Ace Cash Express, Inc. v. Bridgette Clemmons
Claim Number: FA0802001153568
Complainant is Ace Cash Express, Inc. (“Complainant”), represented by Kay
Lyn Schwartz, of Gardere Wynne Sewell, LLP,
REGISTRAR AND DISPUTED DOMAIN NAME
The domain name at issue is <ace-cash-advance.com>, registered with Godaddy.com, Inc.
The undersigned certifies that he or she has acted independently and impartially and to the best of his or her knowledge has no known conflict in serving as Panelist in this proceeding.
Tyrus R. Atkinson, Jr., as Panelist.
Complainant submitted a Complaint to the National Arbitration Forum electronically on February 25, 2008; the National Arbitration Forum received a hard copy of the Complaint on February 27, 2008.
On February 26, 2008, Godaddy.com, Inc. confirmed by e-mail to the National Arbitration Forum that the <ace-cash-advance.com> domain name is registered with Godaddy.com, Inc. and that Respondent is the current registrant of the name. Godaddy.com, Inc. has verified that Respondent is bound by the Godaddy.com, Inc. registration agreement and has thereby agreed to resolve domain-name disputes brought by third parties in accordance with ICANN's Uniform Domain Name Dispute Resolution Policy (the "Policy").
On February 29, 2008, a Notification of Complaint and Commencement of Administrative Proceeding (the "Commencement Notification"), setting a deadline of March 20, 2008 by which Respondent could file a response to the Complaint, was transmitted to Respondent via e-mail, post and fax, to all entities and persons listed on Respondent's registration as technical, administrative and billing contacts, and to email@example.com by e-mail.
Having received no response from Respondent, the National Arbitration Forum transmitted to the parties a Notification of Respondent Default.
On March 26, 2008, pursuant to Complainant's request to have the dispute decided by a single-member Panel, the National Arbitration Forum appointed Tyrus R. Atkinson, Jr., as Panelist.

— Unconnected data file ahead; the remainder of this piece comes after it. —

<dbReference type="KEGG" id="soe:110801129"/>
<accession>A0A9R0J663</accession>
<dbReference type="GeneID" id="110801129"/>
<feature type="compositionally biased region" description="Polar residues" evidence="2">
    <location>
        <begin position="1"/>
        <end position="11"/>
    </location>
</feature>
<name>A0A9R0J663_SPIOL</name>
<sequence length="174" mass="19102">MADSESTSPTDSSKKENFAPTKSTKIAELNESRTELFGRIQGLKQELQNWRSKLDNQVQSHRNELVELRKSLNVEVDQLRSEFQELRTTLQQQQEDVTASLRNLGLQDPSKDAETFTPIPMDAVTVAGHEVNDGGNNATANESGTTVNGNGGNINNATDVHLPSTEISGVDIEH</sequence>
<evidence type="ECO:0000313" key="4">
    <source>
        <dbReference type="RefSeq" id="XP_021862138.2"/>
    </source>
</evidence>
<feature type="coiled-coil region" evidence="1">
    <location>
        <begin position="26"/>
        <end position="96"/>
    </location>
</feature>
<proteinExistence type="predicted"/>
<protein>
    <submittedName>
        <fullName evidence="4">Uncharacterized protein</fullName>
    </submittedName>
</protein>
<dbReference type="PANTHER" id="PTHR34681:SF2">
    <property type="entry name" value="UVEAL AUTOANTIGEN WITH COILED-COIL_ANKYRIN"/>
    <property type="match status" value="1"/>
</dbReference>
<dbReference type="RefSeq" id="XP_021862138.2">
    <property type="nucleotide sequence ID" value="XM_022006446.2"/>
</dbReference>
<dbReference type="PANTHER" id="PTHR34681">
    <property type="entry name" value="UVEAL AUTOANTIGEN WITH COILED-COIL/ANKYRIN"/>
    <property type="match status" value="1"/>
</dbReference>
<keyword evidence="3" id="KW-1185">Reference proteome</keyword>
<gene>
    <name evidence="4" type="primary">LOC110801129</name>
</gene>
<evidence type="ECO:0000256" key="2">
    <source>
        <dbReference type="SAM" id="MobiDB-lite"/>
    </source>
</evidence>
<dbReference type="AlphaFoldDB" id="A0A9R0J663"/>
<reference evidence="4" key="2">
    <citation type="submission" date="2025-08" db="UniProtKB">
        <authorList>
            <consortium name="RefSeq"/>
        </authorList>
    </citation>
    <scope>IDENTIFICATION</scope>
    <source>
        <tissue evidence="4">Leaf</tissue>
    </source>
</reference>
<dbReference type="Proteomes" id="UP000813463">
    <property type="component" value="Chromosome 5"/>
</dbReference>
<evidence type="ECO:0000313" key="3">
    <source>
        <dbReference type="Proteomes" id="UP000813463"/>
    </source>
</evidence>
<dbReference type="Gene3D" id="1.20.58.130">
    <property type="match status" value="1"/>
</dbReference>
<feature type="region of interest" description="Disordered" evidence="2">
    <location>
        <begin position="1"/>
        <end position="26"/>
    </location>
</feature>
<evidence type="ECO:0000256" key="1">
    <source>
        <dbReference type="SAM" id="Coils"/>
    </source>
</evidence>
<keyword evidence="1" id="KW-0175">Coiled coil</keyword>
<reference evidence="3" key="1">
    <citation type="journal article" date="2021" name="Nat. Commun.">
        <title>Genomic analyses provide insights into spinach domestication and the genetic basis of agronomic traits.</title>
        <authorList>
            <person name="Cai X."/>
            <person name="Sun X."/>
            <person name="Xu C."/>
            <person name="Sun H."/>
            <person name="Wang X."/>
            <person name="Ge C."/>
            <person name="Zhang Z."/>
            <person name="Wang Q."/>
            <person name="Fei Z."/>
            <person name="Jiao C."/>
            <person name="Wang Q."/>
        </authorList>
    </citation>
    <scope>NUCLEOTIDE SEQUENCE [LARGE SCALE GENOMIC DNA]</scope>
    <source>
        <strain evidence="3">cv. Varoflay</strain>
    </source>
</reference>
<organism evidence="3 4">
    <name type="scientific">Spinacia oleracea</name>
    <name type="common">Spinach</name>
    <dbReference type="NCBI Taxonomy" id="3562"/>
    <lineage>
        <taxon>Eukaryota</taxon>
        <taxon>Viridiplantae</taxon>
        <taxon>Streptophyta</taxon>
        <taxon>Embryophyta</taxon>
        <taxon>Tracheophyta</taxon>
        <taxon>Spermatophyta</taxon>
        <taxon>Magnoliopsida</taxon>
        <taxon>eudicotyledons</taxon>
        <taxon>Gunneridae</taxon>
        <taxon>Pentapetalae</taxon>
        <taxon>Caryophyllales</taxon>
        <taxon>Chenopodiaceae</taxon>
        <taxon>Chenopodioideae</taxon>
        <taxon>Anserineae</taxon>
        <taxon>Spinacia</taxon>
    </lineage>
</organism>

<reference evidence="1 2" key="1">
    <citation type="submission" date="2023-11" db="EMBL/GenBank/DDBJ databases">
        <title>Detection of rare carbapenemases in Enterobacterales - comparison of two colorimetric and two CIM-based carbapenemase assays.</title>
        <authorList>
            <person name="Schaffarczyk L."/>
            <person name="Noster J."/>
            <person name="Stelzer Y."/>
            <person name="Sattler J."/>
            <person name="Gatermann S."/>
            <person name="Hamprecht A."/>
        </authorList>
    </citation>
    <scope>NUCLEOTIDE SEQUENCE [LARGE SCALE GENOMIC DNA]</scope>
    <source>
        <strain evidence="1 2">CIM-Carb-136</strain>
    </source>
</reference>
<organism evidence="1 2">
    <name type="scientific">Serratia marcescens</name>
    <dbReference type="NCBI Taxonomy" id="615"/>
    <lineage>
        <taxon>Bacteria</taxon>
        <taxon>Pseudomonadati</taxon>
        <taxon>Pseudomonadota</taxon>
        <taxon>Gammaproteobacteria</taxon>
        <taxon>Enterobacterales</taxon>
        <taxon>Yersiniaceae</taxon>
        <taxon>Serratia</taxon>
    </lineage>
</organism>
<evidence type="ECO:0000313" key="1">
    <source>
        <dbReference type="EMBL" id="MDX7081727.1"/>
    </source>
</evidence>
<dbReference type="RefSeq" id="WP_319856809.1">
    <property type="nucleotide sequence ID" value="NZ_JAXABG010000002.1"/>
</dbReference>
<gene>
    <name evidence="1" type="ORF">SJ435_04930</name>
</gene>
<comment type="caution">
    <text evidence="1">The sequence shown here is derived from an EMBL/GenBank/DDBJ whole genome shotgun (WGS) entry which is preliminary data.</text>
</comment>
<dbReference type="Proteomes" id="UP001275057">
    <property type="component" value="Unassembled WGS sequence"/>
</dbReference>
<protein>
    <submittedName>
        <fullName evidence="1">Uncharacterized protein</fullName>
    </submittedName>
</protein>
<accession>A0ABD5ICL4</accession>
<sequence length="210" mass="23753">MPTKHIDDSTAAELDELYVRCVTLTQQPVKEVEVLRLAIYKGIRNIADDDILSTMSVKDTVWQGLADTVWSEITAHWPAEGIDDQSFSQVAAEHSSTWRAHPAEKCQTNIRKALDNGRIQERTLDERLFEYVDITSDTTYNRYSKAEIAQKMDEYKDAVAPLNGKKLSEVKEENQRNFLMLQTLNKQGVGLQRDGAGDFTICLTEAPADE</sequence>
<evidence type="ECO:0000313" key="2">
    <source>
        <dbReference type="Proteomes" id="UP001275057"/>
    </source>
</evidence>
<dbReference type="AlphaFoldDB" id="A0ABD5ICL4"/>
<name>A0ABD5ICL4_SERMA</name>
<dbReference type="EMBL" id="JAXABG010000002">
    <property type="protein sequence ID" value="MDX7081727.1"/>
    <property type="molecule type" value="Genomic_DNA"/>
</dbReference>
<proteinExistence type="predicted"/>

Having reviewed the communications records, the Administrative Panel (the "Panel") finds that the National Arbitration Forum has discharged its responsibility under Paragraph 2(a) of the Rules for Uniform Domain Name Dispute Resolution Policy (the "Rules") "to employ reasonably available means calculated to achieve actual notice to Respondent." Therefore, the Panel may issue its decision based on the documents submitted and in accordance with the ICANN Policy, ICANN Rules, the National Arbitration Forum's Supplemental Rules and any rules and principles of law that the Panel deems applicable, without the benefit of any response from Respondent.
Complainant requests that the domain name be transferred from Respondent to Complainant.
A. Complainant makes the following assertions:
1. Respondent’s <ace-cash-advance.com> domain name is confusingly similar to Complainant’s ACE mark.
2. Respondent does not have any rights or legitimate interests in the <ace-cash-advance.com> domain name.
3. Respondent registered and used the <ace-cash-advance.com> domain name in bad faith.
B. Respondent failed to submit a Response in this proceeding.
Complainant is a retailer of financial services, including
check cashing, short-term consumer loans, bill payment and prepaid debit card
services. Complainant owns and operates
a network of 1,718 check cashing stores in the